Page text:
Finding O'Keeffe, killer enchiladas in New Mexico


Finding O'Keeffe, killer enchiladas in New Mexico

By: Molly Macrae

By: Molly Macrae

By: Molly Macrae

The killer enchiladas in Santa Fe caught us off guard. Whole-leaf spinach laced with crumbled Monterey Jack, cumin and garlic, rolled in blue corn tortillas, baked in a deep red sauce, nestled beside savory rice and beans ....

My husband and I flew to New Mexico in mid-September on the trail of Georgia O'Keeffe and quaking aspens. We timed our trip to miss the end of summer heat at lower elevations, hoping to catch the aspens changing from green to gold in the mountains.

Our first O'Keeffe encounter came shortly after landing in Albuquerque. We hopped in a rental car and headed to the Albuquerque Museum of Art and History to see "Ghost Ranch and the Faraway Nearby," an exhibit of Craig Varjabedian's black and white photography.

Varjabedian enthralled us, pulling us into the drama of the high desert landscape O'Keeffe called her "backyard."

Before following O'Keeffe north, we took a side trip, west, to Acoma Pueblo, "Sky City," perched atop a 367-foot mesa. Access for visitors is limited to tours arranged by the Sky City Cultural Center, so we bought tickets and boarded a bus that carried us up a winding track – back in time.

Acoma has been continuously inhabited for more than 1,000 years. A guide walked us through the pueblo, patiently waiting each time we stopped, awestruck by the history, the structures, and the panoramic view.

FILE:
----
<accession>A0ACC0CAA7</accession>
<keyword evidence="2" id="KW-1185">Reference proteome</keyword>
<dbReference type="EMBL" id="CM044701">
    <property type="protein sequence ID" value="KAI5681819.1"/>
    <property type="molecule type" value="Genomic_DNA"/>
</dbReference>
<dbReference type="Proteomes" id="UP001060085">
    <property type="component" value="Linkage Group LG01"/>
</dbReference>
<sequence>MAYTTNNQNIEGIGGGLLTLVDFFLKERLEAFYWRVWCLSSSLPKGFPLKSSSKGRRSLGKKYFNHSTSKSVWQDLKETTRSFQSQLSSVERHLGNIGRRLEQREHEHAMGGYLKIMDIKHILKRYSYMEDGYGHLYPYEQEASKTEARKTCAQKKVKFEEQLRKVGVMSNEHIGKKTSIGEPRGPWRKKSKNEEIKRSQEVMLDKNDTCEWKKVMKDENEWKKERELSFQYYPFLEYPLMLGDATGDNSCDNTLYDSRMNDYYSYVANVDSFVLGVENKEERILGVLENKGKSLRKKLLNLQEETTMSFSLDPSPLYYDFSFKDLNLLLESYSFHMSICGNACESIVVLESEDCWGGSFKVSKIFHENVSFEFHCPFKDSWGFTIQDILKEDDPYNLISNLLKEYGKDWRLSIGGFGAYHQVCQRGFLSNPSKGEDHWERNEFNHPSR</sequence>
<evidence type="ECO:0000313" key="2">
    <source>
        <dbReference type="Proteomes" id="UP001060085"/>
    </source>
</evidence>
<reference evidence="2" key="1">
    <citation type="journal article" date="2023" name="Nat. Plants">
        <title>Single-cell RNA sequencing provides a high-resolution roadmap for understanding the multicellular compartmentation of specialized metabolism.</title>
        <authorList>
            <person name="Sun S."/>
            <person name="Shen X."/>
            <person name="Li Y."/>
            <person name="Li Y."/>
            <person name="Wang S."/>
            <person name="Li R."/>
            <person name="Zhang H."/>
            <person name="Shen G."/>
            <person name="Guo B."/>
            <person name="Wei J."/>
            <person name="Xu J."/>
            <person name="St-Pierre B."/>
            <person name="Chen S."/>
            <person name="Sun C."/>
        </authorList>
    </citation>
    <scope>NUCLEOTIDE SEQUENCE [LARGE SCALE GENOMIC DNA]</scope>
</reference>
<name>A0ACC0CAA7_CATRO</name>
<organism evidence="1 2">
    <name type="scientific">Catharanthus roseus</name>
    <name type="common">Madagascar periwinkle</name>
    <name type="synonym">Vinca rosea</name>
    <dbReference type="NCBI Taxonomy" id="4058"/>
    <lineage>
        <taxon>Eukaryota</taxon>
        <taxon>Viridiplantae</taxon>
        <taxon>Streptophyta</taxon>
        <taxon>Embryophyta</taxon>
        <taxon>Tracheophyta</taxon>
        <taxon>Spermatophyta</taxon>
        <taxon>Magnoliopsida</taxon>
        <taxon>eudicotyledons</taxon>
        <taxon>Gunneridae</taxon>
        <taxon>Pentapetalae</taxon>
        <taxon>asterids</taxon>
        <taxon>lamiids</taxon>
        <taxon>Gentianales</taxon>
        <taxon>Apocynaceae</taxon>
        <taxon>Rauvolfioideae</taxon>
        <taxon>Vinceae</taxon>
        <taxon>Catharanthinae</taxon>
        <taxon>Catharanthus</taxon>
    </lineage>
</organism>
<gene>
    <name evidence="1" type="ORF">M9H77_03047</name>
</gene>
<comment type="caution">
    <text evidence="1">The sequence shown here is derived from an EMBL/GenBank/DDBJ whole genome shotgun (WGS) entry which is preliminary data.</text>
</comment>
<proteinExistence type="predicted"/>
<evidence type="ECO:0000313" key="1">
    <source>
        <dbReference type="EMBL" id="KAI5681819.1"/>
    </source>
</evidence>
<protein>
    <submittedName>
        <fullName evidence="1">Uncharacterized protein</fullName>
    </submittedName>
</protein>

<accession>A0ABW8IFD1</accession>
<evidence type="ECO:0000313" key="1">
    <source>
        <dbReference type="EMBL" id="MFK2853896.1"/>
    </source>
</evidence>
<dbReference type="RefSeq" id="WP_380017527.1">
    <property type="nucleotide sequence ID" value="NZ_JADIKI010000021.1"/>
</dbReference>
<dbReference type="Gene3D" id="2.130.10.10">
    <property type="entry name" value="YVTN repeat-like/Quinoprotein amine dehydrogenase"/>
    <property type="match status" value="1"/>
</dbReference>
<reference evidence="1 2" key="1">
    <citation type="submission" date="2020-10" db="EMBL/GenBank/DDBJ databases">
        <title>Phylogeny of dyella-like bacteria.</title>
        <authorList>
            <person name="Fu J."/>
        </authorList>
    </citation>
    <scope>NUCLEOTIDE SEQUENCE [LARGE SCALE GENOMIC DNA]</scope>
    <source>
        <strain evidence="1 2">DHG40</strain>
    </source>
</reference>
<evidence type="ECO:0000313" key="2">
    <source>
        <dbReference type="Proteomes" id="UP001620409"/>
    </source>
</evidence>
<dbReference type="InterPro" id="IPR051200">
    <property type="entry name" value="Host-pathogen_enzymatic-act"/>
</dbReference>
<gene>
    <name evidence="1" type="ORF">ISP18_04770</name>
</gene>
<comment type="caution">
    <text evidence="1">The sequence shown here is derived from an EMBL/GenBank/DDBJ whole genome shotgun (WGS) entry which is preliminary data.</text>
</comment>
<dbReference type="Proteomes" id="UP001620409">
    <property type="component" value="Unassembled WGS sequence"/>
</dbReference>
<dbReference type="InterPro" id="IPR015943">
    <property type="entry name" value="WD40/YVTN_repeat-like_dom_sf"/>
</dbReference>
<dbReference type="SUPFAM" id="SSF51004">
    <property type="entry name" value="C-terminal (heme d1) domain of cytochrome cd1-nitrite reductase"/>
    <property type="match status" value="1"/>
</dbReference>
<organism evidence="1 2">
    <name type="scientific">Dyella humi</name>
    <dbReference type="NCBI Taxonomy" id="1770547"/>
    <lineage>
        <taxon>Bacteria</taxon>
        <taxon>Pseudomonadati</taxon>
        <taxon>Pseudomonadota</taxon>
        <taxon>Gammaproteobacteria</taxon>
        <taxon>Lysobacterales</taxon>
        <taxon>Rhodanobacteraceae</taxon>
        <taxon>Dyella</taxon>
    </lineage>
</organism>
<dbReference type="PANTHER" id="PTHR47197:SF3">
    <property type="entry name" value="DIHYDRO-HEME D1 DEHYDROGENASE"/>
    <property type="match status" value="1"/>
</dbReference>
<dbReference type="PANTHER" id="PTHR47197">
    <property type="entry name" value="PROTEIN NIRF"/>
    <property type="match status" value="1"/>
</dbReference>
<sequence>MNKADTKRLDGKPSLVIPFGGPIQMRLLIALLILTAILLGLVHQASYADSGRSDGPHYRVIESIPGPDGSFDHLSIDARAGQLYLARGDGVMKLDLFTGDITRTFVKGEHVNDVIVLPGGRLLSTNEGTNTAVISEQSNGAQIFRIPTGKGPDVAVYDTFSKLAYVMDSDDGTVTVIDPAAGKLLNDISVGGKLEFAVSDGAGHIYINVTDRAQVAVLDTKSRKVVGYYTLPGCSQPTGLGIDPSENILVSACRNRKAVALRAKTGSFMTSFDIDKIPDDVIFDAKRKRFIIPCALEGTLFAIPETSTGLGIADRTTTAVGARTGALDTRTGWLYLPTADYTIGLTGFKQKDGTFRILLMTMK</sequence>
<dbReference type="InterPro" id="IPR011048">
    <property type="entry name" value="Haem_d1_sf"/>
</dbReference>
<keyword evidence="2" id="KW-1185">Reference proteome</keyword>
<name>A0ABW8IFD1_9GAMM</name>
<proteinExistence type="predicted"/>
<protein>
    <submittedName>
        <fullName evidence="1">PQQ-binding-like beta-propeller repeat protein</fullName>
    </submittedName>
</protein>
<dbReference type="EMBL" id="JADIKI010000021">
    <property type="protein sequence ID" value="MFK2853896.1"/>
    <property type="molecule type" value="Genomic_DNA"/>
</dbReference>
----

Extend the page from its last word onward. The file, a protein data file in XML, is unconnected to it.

We were given a choice for our trip back to the desert floor – the bus, or steep stairs carved into the rock? It had to be the stairs. We took them slowly, down a fold in the sandstone, our fingers tingling as we grabbed handholds used for centuries before us.

From Acoma, we drove the Turquoise Trail, a scenic highway through the Ortiz Mountains, to Santa Fe, where we fell in love with adobe, chilies, tiled doorways, turquoise window frames, cinnamon, anise, the Georgia O'Keeffe Museum, and those killer enchiladas, which we discovered at the funky, world-famous Atomic Grill on Water Street.

After the enchiladas, we headed northwest through red and lavender hills, past green arroyos, and under sweeping skies to Ghost Ranch. We had tickets for the O'Keeffe Landscape Tour, a reservations-only tour of the area O'Keeffe loved and painted. The magic of that place brought tears to several people's eyes.

There is so much to see in New Mexico. We strolled through Taos, visited the Bradbury Science Museum in Los Alamos, and explored cliff dwellings and rock carvings at Bandelier and Petroglyph National Monuments.

We rode the world's longest aerial tramway to the top of Sandia Peak and hiked through fragrant ponderosas in an early snowfall.

We had no trouble staying at moderately priced chain motels ($59.99 to $99) without reservations throughout our trip.

Reservations are a good idea, though, for a cozier B&B or luxurious night at the La Fonda in Santa Fe ($190 to $490).

And we found golden aspens, which my husband captured in a watercolor, the best souvenir I could ask for.

Molly MacRae and her husband, Mike Thompson, live in Champaign. Mike, an electrical engineer, works at the UI and paints in his spare time. Molly works at the Champaign Public Library and writes mysteries. Her second novel, "Lawn Order," will be published in December 2010.


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